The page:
As Lewis and Belasco emphasize, the technique of rotoscoping, or creating drawn animations from live-action footage, has much earlier roots. A related example is “Big Chief” Ko-Ko (1924), for which Max Fleischer traced the contours of the human body to create the outrageously stereotyped characters of a clown and a Native American.
Mary Reid Kelly’s You Make Me Illiad (2010), the only other work commissioned for the biennial, also engages in a rotoscope-like project of flattening the human form, but gains a dimension of ethical self-reflexivity. Kelly keeps the live-action footage of her own body, which has been painted white with black contours to emulate the flatness of cartoon characters and is punctuated, like old-time animations, with stop-motion dialogue frames. Kelly plays the role of a World War I German soldier who writes epic poetry, the Belgian prostitute he unsuccessfully solicits as his heroine, and an army official who delivers an outrageous lecture about the values of hygiene in military brothels. The wide-ranging and often hilarious expression achieved through Kelly’s use of rigid iambic pentameter underscores the subversion of historical roles that her characters perform. The video ends in tragic absurdity as the soldier-poet delivers his final line—“There’s no place like Homer!”—while succumbing to poison gas (not STDs). Kelly’s multi-layered work utilizes both antiquated and contemporary storytelling techniques to illustrate the ways in which imagined historical subjects assume relative flatness and density—a process that does not necessarily follow the arc of technological advancement.
Lewis and Belasco’s ambition was to extend the explorations of history, technology, and bodies taking place inside the work to the overall design of the exhibition. To this end, they hired architect David Adjaye to transform the rectangular former warehouse into an alchemical lab informed by different twentieth-century modes of viewing. The results were, predictably, mixed. In order to avoid the dominant black-box mode of displaying contemporary video, Adjaye had semi-transparent scrims installed in order to guide the viewer through a shimmering, interconnected projection space. According to the catalogue, the first of three color-coded sections is meant to invoke the “shadow-infused situations offered by the nickelodeon, mutoscope, and flip book,” but in fact consists of a couple of fairly standard rectangular spaces” (35). Next, a more radical configuration introduces viewers to the round, arena-like space of the postwar Cinerama. This collective viewing situation, where the works are meant to be “read like paintings,” threatens to become a bewildering vortex, where aimlessly wandering visitors and mixed soundscapes make it hard to hear or focus on anything, collective or otherwise. The difficulties of this space were intensified opening weekend, when the curators made a last-minute decision to switch artworks that was not reflected in the exhibition map handed out to visitors. In the final section, viewers are returned to a space that feels far more—perhaps too—comfortable: the intimate, one-to-one space of the personal screen. In addition to small rooms and wall installations, viewing stations lined up along a wall require visitors to sit and don headphones, as if in a computer lab. By turns wonderful and frustrating, the journey through three such markedly different spaces helps to focus attention on the spatial dynamics of viewing, which have their own particular history.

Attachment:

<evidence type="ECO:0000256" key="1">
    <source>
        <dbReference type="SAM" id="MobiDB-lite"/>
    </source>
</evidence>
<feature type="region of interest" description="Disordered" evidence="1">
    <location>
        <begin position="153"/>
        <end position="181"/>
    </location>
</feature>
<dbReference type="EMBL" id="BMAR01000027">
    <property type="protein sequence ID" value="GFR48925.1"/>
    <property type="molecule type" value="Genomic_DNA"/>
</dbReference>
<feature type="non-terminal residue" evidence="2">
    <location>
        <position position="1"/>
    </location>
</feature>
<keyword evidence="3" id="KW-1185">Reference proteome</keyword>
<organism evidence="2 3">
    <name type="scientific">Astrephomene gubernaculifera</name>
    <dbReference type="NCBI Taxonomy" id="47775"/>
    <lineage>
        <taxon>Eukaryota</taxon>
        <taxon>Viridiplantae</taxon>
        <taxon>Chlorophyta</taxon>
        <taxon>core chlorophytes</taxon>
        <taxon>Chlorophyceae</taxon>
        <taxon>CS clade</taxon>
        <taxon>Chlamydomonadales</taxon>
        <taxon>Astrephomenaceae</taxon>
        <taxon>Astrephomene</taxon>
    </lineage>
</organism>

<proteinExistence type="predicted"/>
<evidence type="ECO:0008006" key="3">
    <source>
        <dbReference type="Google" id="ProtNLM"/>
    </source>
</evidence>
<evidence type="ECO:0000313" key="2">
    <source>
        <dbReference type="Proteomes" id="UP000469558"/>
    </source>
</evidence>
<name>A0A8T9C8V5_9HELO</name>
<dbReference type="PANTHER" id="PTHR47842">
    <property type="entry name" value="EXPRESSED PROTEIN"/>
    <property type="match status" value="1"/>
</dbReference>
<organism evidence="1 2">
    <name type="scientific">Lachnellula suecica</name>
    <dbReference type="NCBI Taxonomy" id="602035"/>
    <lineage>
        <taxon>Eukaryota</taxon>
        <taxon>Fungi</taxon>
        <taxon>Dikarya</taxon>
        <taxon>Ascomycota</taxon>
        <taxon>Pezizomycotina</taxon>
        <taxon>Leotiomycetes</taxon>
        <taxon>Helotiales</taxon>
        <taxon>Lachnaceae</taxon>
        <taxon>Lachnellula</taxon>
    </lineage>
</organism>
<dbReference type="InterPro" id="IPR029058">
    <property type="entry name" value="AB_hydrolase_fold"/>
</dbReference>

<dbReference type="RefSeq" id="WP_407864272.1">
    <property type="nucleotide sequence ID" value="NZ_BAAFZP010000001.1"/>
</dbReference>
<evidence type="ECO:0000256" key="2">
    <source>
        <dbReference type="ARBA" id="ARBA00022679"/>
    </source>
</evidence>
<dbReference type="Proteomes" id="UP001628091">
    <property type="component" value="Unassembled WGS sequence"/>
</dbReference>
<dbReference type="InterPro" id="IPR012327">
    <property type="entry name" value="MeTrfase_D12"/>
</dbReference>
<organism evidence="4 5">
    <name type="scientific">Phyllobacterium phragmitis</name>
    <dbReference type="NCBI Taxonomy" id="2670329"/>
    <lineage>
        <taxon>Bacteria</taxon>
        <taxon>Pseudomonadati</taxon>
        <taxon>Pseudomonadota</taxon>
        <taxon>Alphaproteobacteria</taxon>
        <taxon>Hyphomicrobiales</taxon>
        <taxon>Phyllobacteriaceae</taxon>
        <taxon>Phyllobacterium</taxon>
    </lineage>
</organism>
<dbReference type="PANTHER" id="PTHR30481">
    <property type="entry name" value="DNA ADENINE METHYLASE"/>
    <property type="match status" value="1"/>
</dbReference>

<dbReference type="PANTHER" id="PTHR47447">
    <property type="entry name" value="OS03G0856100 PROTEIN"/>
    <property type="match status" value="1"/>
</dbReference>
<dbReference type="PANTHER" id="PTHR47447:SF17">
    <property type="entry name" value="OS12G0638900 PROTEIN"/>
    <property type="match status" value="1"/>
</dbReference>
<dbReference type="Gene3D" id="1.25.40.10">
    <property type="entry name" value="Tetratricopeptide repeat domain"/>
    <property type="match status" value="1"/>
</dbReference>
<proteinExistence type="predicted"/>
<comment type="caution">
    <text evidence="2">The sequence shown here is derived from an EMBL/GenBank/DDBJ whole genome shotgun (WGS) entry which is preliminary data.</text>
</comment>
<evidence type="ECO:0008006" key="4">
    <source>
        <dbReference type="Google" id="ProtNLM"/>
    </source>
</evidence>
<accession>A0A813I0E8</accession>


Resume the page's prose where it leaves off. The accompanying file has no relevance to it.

In The Dissolve, a tightly chosen body of works, a historical framework, and an experimental approach to exhibition design offer a complex picture of the relays between twenty-first century human bodies, subjectivities, and technologies. Still, in texts by Lewis and Belasco one catches an occasional glimpse of the Cartesian dualism of mind/body that has haunted new media studies. They write in the exhibition catalogue, for example, “we are in an aesthetic and cultural moment that prizes authenticity over theory and improvisation over formula” (22). Yet the work on display seems to call for a more nuanced telling of the ongoing sensory adjustments taking place in and through technologies, leaving neither body nor mind quite the same, a story that Anna Munster provides, for example, in Materializing New Media: Embodiment in Information Aesthetics (Hanover, NH: Dartmouth College Press, 2006). Lewis and Belasco conclude their essay by asserting, “technology becomes not an end, but, even more to the point, a means to more effectively enhance the sense of the authentic, the handmade” (38). Ultimately, the hand triumphs. What happened to alchemy?
Jessica L. Horton
PhD candidate, Graduate Program in Visual and Cultural Studies, University of Rochester